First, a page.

Andy's enchiladas are available 24 hours a day, seven days a week.

There are plenty of places to get 24-hour Tex-Mex in Houston: Spanish Flowers, Chacho's, Ruchi's, La Tapatia. But there's nothing quite like Andy's Home Cafe on 11th Street in the Heights.

Andy's is, first and foremost, a diner. A diner that happens to serve Tex-Mex, but a diner nonetheless. The waitresses are lovably grumpy. They lug orange-handled pots of diner coffee between tables, topping off beige mugs that await on brown Formica-topped tables. Lamps with glass shades the color of jaundice cast a pallid, sallow glow across the low-ceilinged dining room. Slices of homemade cake await on Styrofoam plates near the cash register up front. The wi-fi encourages patrons to linger at tables, often alone, working or reading between mouthfuls of queso.

A jukebox is pressed against one wall; when it's not pumping out desperate, mournful ranchera ballads by Vincente Fernandez or freight train hymns by Johnny Cash, the diner is silent. You pay for your music here. And in a bit of a departure from traditional diner decorum, you can also bring your own booze with a $2 corkage fee. This apparently extends to bottles of all kinds, as my coworker once saw a woman bring her own bargain-size jug of ranch dressing to the restaurant.

Some nights, you'll see Billy Gibbons from ZZ Top eating enchiladas. On others, you may catch Lyle Lovett over a bowl of menudo; the singer claims it as his favorite. Despite these endorsements—and despite a 37-year history in its simple brick building—Andy's Home Cafe carries only a three-star rating on Yelp. It doesn't get included in anyone's list of Top 10 Tex-Mex restaurants. It doesn't get written up in guidebooks or glowing magazine articles breathlessly extolling Houston's virtues as America's next great food city or the nation's most underrated food city or the world capital of chips and queso (give it time).

You can also purchase lottery tickets at Andy's if you're feeling lucky.

And that's okay. Because it means every time I get the craving for a plate of Colombian enchiladas—three cheese-filled, chile gravy-soaked enchiladas topped with two fried eggs—I don't have to battle crowds to get them. There's never a wait here. When I was recently divorced, living on my own, unable to sleep at night, and unable to afford either cable or Internet, Andy's was always there at 2 a.m. with endless cups of coffee, chorizo con huevos, and a stack of pancakes. They never kicked me out of a booth, because they never needed to. I could have stayed in that booth all night.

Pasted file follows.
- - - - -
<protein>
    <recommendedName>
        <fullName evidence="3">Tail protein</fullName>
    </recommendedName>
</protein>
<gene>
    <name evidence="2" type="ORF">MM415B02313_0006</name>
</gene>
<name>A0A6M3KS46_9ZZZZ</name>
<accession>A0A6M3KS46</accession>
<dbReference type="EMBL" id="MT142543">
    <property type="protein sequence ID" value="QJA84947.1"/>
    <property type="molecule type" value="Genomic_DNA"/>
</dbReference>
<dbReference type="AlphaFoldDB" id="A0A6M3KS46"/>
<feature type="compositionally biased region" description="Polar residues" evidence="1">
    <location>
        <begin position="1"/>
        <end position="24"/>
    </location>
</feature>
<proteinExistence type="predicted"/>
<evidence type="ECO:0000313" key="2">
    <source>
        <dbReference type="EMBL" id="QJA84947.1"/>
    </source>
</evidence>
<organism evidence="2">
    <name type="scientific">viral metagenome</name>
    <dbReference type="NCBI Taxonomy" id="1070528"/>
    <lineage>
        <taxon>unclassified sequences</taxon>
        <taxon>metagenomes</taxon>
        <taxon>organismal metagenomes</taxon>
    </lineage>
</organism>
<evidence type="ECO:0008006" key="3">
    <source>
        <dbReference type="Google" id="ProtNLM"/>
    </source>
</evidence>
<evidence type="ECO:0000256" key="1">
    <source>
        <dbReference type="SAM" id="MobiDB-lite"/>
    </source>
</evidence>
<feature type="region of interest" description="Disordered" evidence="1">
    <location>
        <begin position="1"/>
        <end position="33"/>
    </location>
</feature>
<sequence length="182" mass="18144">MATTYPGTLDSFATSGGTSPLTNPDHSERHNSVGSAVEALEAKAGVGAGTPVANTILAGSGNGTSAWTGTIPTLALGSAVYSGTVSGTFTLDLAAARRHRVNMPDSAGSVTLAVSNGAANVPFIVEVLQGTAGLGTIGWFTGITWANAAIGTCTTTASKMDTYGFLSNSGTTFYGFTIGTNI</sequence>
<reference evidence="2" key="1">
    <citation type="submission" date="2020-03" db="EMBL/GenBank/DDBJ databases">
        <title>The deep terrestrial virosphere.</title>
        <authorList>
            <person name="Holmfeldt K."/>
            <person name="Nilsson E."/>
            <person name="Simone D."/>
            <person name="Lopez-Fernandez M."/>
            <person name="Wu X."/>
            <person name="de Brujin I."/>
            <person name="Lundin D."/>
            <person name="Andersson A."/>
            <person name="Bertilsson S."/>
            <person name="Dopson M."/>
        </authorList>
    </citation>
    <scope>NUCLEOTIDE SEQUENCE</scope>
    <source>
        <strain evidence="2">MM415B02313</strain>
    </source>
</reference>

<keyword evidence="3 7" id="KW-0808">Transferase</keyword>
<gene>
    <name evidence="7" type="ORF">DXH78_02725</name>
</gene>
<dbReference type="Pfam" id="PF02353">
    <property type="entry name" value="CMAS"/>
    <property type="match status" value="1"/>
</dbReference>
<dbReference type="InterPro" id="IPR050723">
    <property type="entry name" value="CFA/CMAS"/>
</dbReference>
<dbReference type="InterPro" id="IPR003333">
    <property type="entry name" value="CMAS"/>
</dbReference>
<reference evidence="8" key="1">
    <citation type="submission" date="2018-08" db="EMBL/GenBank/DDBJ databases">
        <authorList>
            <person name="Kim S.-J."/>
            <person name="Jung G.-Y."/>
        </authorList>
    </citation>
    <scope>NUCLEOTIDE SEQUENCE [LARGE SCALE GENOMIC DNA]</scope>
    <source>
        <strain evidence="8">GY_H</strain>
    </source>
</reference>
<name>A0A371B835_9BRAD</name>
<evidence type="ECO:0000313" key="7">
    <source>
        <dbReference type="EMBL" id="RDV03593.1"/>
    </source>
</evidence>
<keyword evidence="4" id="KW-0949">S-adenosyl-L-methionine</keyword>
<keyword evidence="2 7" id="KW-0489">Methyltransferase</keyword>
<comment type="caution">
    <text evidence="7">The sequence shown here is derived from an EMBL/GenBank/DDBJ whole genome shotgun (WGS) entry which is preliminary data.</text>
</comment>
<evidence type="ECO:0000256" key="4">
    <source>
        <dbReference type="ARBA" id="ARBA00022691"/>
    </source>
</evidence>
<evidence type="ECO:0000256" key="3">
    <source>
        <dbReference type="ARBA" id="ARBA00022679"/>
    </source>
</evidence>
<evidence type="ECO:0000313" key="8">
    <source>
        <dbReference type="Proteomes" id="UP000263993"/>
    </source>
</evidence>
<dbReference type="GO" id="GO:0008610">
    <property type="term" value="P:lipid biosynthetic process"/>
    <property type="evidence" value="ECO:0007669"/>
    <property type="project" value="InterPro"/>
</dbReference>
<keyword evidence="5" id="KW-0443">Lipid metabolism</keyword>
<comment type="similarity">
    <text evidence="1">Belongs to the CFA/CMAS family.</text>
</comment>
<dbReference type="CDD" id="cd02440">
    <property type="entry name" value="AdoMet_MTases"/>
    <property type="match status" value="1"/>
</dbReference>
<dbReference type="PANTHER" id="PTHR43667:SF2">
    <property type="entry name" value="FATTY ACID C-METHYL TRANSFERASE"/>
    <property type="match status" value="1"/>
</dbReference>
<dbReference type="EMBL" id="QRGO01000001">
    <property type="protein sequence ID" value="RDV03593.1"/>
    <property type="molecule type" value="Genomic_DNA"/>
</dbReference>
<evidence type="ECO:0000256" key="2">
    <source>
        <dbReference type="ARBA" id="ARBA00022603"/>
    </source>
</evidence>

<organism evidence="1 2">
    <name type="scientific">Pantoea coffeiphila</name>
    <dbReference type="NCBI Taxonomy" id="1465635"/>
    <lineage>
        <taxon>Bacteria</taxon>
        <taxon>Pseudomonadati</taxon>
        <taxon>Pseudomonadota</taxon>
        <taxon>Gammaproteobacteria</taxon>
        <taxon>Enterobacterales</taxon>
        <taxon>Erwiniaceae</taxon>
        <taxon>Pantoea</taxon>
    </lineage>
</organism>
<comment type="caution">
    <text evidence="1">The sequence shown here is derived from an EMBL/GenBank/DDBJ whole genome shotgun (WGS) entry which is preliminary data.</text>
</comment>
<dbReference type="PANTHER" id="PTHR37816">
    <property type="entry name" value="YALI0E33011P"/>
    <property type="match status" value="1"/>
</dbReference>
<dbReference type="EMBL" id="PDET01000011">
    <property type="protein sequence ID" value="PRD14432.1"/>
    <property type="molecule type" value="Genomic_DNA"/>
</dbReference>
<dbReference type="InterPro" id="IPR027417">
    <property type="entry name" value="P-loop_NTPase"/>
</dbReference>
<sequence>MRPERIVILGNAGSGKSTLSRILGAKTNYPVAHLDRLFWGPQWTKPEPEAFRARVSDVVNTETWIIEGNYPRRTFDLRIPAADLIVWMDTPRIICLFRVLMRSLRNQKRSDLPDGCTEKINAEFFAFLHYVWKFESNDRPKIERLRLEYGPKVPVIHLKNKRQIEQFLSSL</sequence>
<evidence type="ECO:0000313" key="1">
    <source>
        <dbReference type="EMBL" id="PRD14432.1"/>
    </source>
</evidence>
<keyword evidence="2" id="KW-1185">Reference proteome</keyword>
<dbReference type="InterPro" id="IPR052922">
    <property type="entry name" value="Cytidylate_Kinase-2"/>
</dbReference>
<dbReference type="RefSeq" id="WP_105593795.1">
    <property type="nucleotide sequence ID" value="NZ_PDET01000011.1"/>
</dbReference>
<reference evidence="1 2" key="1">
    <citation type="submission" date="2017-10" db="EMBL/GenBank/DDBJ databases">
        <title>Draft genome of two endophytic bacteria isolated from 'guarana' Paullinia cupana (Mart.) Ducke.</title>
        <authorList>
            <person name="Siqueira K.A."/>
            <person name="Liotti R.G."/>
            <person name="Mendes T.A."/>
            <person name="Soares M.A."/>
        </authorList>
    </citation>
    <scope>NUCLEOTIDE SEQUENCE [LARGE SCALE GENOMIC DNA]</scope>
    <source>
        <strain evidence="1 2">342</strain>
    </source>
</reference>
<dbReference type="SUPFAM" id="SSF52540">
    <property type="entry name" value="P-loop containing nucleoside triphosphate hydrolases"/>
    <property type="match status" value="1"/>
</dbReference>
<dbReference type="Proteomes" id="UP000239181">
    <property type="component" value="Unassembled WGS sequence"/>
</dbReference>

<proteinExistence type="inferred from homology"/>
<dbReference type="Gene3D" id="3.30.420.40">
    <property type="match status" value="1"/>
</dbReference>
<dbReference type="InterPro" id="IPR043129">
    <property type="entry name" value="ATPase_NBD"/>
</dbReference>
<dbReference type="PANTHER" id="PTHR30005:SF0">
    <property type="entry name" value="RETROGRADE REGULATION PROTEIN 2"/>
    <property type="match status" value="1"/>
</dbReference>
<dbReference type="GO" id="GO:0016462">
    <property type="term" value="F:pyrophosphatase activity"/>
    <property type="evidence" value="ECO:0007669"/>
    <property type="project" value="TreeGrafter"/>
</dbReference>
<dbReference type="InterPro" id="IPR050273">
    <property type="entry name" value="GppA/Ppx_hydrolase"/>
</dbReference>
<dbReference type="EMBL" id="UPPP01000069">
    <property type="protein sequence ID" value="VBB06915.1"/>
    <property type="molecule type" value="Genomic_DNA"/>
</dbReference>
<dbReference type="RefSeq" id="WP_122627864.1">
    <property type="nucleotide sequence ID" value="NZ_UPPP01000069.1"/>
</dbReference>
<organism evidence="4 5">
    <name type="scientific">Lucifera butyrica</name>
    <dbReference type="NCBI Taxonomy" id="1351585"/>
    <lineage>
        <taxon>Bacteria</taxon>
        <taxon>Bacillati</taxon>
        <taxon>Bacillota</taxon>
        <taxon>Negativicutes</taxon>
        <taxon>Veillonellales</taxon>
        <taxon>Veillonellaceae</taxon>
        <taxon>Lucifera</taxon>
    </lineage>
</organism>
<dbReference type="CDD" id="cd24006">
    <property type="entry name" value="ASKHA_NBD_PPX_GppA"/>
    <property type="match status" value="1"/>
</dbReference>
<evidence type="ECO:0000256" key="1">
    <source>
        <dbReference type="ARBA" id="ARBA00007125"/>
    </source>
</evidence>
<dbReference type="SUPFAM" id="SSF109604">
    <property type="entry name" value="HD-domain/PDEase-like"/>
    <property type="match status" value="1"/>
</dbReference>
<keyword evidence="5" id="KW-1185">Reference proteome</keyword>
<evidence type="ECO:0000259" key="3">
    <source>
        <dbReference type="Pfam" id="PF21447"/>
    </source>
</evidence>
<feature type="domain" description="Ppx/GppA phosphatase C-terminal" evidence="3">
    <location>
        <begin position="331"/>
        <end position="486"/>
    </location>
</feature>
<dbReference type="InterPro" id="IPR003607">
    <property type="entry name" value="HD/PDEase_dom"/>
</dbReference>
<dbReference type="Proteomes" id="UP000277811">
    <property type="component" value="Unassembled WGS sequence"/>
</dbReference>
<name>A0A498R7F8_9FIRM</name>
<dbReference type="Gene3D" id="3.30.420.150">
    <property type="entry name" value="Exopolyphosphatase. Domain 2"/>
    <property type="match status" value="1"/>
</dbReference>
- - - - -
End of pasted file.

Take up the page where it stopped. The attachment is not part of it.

It's okay that Andy's doesn't always get the credit it deserves for its homemade tortillas, or its soulful carne guisada, or its Christmas light-trimmed dining room that envelopes you like a hug from a favorite aunt—an eccentric aunt who maybe never married and wears lumpy sweaters and gives you bizarre gifts like sheets of commemorative stamps from Chile, but who always makes you feel loved. It's called Andy's Home Cafe because the Morales family makes it feel like home.

It's okay because you don't need that sort of external validation to know a good plate of enchiladas when you see them, or to know you've hit a goldmine of quirkiness that couldn't be replicated anywhere else. Diners like Andy's have been here long before you came along, and they'll be here long after you leave. Their validation comes from the regulars who squeak into the maroon, plastic-coated booths day in and day out, who hold their beige mugs aloft for coffee, who feed dollars into the jukebox while they wait for their enchiladas to emerge from the kitchen. Your validation—and Andy's—is in the clean plates and full stomachs that depart each booth, until the next time you need a plate of guisada de res at midnight.

 

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